KAGHSWAGHTANIUNT (Coswentannea, Gaghswaghtaniunt, Kachshwuchdanionty, Tohaswuchdoniunty, Belt of Wampum, Old Belt, Le Collier Pendu, White Thunder), a Seneca Indian living on the upper Ohio River by 1750; d. c. 1762.
As Cadsedan-hiunt he was identified in 1750 as one of the “Chiefs of the Seneca Nations settled at Ohio”; as Kachshwuchdanionty, he appeared in 1753 as one of “the Chiefs now entrusted with the Conduct of Publick affairs among the Six Nations” on the Ohio; and in 1755 he was described as “Belt of Wampum or White Thunder [who] keeps the wampum.” His English and French designations apparently attempt to translate his Seneca name; compare Zeisberger*’s form, gaschwechtonni, of the Onondaga word meaning to make a belt of wampum.
Kaghswaghtaniunt was closely associated with Tanaghrisson from 1749 to 1754, during the rising conflict between English and French over the Ohio country. In 1753 he was one of the delegation that confronted Paul Marin de La Malgue at Fort de la Rivière au Bœuf (Waterford, Pa.) with a protest against the French military advance toward the Ohio. Suffering some hurt, Kaghswaghtaniunt made the return trip to Logstown (Chiningué, now Ambridge, Pa.) by canoe, arriving in mid-January 1754. He was accompanied by Tanaghrisson and a French party under Michel Maray de La Chauvignerie. Soon afterward he was accused by an associate, Jeskakake, of conspiring to betray the French officer to the English.
Kaghswaghtaniunt was among the 80 to 100 Mingos who later in 1754 joined Lieutenant-Colonel George Washington near present Uniontown, Pa., on his march toward Fort Duquesne (Pittsburgh, Pa.). With Washington’s defeat by Louis Coulon de Villiers, the group of Mingos took refuge at Aughwick (Shirleysburg, Pa.). Kaghswaghtaniunt was one of the Indians who joined Major-General Edward Braddock’s campaign against Fort Duquesne in 1755 and after the British defeat retired to the vicinity of Harris’s Ferry (Harrisburg, Pa.).
After Tanaghrisson’s death in October 1754, Scarroyady had succeeded him as “half king” or spokesman for the Iroquois of the Ohio; but Scarroyady’s absences in New York left the leadership unsettled, and in January 1756 Kaghswaghtaniunt and another Seneca, the White Mingo, were reported to be at odds about the succession to Tanaghrisson.
Later in 1756 the Mingo refugees moved from Pennsylvania to New York under the protection of Sir William Johnson*, the superintendent of Indian affairs. In June of that year Johnson sent Kaghswaghtaniunt with a message to the Senecas, and advised him and his family to settle among them. The western (Geneseo) division of the tribe, encouraged by Louis-Thomas Chabert* de Joncaire and his sons, had traditionally been favourable to the French, but Kaghswaghtaniunt continued to attend Johnson’s councils and in April 1759 announced to him the Geneseo decision (said to have been made the previous winter) to take the British side. He was one of the Seneca chiefs who conferred with Johnson at Oswego (Chouaguen) in August 1759 after the British capture of Fort Niagara (near Youngstown, N.Y.); a year later he headed a party that with 600 other Iroquois accompanied Major-General Jeffery Amherst*’s army to Montreal, which fell on 8 Sept. 1760.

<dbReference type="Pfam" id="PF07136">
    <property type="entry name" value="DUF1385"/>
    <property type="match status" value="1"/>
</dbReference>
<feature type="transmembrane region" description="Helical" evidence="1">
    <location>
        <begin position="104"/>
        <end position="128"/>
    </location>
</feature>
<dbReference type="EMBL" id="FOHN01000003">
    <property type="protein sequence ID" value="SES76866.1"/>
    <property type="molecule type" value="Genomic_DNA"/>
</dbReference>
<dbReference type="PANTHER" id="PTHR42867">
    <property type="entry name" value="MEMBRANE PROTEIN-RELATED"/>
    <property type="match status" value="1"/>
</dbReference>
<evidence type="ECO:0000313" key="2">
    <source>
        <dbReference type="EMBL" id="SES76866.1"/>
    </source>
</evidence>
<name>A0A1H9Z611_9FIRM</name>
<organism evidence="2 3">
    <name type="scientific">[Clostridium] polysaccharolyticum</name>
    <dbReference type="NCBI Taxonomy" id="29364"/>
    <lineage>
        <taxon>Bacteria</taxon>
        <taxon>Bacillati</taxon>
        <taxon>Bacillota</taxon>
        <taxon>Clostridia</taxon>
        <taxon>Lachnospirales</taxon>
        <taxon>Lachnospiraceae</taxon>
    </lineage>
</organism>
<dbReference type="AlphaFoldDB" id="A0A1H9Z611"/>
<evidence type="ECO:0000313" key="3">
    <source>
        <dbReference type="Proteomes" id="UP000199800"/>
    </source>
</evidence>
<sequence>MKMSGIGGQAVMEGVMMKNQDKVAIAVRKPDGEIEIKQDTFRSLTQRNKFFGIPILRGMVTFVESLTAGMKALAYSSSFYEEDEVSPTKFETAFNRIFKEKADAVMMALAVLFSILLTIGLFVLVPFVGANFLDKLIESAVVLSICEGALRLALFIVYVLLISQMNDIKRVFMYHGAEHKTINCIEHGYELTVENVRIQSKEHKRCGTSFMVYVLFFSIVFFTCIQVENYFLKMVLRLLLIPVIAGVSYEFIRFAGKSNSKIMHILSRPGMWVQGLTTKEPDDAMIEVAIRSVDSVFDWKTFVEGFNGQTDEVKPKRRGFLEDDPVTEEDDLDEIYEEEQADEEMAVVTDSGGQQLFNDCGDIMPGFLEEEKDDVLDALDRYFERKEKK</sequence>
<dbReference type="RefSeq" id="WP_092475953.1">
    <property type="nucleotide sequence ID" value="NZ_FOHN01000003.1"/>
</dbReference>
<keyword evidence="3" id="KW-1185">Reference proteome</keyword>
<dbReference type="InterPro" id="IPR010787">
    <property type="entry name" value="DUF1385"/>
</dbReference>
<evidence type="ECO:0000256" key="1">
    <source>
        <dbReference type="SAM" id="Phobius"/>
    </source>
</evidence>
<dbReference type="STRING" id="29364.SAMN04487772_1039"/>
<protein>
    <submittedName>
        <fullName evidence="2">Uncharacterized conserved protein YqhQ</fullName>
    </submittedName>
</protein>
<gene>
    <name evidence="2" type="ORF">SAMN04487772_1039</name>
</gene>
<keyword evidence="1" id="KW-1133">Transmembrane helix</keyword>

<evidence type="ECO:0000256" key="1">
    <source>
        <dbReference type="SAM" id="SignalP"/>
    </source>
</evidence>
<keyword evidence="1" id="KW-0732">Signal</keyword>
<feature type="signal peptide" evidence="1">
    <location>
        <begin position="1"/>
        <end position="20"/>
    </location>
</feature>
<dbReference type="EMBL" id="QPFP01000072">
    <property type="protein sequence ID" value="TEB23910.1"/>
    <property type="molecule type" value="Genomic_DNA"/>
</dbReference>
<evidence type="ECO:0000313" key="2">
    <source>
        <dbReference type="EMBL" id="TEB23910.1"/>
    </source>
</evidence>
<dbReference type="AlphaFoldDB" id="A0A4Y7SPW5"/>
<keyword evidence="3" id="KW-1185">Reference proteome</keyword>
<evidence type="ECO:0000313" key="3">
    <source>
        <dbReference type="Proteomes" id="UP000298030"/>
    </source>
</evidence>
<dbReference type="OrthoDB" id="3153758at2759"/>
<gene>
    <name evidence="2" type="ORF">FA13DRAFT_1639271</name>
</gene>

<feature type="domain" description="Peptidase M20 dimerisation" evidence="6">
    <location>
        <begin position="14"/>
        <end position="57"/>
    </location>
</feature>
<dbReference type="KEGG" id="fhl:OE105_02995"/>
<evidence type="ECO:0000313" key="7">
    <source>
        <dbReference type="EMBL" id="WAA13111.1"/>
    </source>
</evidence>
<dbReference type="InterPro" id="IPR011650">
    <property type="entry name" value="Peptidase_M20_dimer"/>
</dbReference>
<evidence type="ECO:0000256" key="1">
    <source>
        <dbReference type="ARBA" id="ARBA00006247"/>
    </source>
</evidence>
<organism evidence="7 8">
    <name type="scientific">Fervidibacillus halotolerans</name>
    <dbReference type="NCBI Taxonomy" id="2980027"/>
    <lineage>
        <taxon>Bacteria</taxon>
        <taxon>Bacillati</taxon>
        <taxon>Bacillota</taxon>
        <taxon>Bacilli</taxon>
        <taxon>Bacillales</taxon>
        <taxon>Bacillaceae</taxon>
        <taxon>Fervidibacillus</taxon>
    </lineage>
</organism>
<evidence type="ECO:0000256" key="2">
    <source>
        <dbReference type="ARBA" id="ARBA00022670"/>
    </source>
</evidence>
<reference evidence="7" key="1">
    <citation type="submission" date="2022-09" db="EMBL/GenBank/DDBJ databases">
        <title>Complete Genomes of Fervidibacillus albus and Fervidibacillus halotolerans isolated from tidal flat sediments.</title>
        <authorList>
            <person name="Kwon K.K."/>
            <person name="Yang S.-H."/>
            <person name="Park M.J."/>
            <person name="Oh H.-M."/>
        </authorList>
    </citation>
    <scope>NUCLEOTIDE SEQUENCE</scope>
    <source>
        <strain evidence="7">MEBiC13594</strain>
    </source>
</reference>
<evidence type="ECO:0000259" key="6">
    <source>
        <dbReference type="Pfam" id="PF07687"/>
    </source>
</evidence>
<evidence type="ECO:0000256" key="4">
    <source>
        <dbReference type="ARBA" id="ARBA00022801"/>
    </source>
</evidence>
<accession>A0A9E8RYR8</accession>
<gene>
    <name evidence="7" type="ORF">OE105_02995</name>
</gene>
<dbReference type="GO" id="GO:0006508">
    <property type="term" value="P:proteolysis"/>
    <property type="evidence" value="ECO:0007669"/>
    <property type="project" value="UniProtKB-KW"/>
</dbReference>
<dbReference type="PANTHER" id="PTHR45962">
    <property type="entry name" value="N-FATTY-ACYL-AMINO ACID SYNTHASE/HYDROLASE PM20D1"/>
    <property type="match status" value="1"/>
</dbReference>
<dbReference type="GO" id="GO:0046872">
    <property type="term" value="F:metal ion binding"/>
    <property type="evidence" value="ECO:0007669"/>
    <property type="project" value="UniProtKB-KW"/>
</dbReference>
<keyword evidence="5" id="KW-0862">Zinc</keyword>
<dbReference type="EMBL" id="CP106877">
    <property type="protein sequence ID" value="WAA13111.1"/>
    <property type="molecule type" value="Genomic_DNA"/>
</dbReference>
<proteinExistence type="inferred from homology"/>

In 1761 Donald Campbell, commandant of Detroit, sent Johnson word of Seneca activity against the English in the west. When Kaghswaghtaniunt met Johnson at Niagara in August, however, he assured Johnson that “he was invested with the direction of the affairs of the nation where he lived” and that “all [was] well and very peaceable.” Kaghswaghtaniunt visited Fort Niagara again during the winter, and William Walters, the commandant, wrote of him on 5 April 1762: “He is a good old fellow & I always Receive him Kindly and give him a Little Ammunition & provision.” Not long after this, Kaghswaghtaniunt seems to have died.
Not much is known of his family. His wife and three grown daughters were with him at a council in Philadelphia in April 1756, and also at Fort Johnson, New York, in November 1759. A stepson, Aroas or Silver Heels, prominent in his own right, appears in documents of 1755 and later. A reference to “the Old Belts Daughter” in June 1763 gives the impression that her father was then dead, and in subsequent documents the daughters are identified as Silvers Heels’ sisters.
The diaries Of George Washington, 1748–1799, ed. J. C. Fitzpatrick (4v., Boston, New York, 1925), I, 54, 62–63. The history of an expedition against Fort Du Quesne in 1755, under Major-General Edward Braddock, ed. Winthrop Sargent (Philadelphia, 1855), 378. Johnson papers (Sullivan et al.). NYCD (O’Callaghan and Fernow), VII, 141–47, 197, 325–28, 391. Papiers Contrecœur (Grenier). Pennsylvania, Colonial records, V–VI. Pennsylvania archives, 1st ser., II. David Zeisberger, Zeisberger’s Indian dictionary . . . (Cambridge, Mass., 1887).